The authors of this guide represent three organizations whose missions overlap in a commitment to the wellbeing of children. We share concerns about the escalating misuse and overuse of screen technologies in the lives of even the very young. We recognize the primary importance of nurturing young children’s active and hands-on creative play, time with nature, and their face-to-face interactions with caring adults and other children. We see how screen time can interfere with these and other essentials of early childhood.
Each of us has worked with and for young children for decades. Our combined experience includes preschool teaching and preschool management, teacher education, and helping children through play therapy. We each have worked intensively to mitigate the harmful effects of screen media on young children. That said, we are by no means technophobes. Collectively we tweet, text, blog, Skype, and enjoy new technologies in all sorts of ways. Our backgrounds include creating, and performing in, media programs for young children and consulting on their content; helping teachers grapple with the impact of media on children in their classrooms; and working extensively with families struggling with screen time issues.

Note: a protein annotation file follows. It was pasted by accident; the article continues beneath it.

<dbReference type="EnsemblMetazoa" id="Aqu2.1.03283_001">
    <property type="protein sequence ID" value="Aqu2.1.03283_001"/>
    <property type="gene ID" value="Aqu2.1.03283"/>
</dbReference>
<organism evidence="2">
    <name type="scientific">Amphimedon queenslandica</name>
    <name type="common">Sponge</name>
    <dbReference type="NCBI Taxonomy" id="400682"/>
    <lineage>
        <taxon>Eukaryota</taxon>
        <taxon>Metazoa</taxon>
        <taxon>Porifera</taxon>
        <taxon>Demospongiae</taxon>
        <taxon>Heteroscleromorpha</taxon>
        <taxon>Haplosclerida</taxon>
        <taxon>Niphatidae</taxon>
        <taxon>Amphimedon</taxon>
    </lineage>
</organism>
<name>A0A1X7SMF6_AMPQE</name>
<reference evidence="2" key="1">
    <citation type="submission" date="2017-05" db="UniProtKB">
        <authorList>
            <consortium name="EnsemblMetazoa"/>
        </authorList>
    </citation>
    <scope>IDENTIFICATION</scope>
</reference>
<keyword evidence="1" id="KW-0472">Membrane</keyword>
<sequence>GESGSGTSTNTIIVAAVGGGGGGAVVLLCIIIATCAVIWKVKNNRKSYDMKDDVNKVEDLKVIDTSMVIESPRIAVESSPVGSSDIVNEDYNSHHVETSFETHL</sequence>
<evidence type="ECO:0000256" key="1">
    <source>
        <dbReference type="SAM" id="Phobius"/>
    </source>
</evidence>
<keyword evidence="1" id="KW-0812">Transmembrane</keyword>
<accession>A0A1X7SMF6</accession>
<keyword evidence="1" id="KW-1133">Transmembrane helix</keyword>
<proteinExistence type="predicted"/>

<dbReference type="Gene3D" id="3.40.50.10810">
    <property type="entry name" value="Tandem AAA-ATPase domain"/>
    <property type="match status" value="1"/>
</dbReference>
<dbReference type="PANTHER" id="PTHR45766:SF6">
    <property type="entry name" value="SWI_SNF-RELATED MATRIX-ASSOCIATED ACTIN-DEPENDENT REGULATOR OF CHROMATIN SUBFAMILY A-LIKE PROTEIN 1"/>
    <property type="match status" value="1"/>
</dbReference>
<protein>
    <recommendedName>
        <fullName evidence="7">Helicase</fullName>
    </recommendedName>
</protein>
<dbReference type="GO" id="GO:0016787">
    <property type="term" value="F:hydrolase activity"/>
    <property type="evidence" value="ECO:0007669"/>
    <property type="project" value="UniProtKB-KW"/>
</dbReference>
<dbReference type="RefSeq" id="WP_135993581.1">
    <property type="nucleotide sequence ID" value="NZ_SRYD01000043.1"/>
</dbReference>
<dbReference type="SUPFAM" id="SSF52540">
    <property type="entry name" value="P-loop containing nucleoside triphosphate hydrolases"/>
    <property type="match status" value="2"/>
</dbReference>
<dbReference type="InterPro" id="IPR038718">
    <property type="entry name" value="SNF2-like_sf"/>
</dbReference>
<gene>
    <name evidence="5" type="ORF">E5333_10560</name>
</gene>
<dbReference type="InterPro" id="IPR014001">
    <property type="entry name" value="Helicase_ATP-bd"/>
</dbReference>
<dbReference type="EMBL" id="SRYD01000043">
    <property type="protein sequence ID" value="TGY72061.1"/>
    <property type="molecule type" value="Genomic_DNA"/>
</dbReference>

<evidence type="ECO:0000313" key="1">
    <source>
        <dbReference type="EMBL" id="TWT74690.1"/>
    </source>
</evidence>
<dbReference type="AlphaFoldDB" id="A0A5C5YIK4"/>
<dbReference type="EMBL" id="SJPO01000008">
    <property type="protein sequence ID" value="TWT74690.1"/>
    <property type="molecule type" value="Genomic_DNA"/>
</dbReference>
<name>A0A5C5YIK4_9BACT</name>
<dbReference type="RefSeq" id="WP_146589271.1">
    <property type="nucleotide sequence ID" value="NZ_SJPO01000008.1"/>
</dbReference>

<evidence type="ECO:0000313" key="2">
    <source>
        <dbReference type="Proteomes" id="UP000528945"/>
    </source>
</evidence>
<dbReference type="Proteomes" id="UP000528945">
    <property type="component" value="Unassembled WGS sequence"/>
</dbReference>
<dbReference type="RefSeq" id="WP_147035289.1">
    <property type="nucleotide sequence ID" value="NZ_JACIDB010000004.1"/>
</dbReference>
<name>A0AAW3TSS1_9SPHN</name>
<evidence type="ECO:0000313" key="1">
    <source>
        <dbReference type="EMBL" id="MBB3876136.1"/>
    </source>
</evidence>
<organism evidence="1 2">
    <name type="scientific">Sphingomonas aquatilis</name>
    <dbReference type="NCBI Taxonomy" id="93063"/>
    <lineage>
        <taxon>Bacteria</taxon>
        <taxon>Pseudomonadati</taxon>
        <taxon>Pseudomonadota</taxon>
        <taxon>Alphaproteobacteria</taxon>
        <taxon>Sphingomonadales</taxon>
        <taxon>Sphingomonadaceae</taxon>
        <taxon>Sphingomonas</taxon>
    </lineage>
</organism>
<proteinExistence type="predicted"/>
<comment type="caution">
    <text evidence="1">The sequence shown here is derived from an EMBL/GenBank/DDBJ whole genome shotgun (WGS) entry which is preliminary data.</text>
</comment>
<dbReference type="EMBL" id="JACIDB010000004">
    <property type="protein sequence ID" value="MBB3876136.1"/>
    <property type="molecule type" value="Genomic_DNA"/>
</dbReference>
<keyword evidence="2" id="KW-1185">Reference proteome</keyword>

Based on mounting evidence, we are worried about the harm done to children’s health, development, and learning in today’s media-saturated, commercially-driven culture. It’s clear that both the nature of what children encounter on screens and the amount of time they spend with screens are vital issues. We agree with the American Academy of Pediatrics and other public health organizations that many young children are spending too much time with screens—and that screen time should be discouraged for infants and toddlers, and carefully limited for older children.
In the interests of children’s wellbeing, we believe the early childhood community needs to study the issues surrounding screen technologies, make informed decisions about their use in classrooms and child care settings, and work with parents to manage screen time and content in ways that best serve young children.
Source: Alliance for Childhood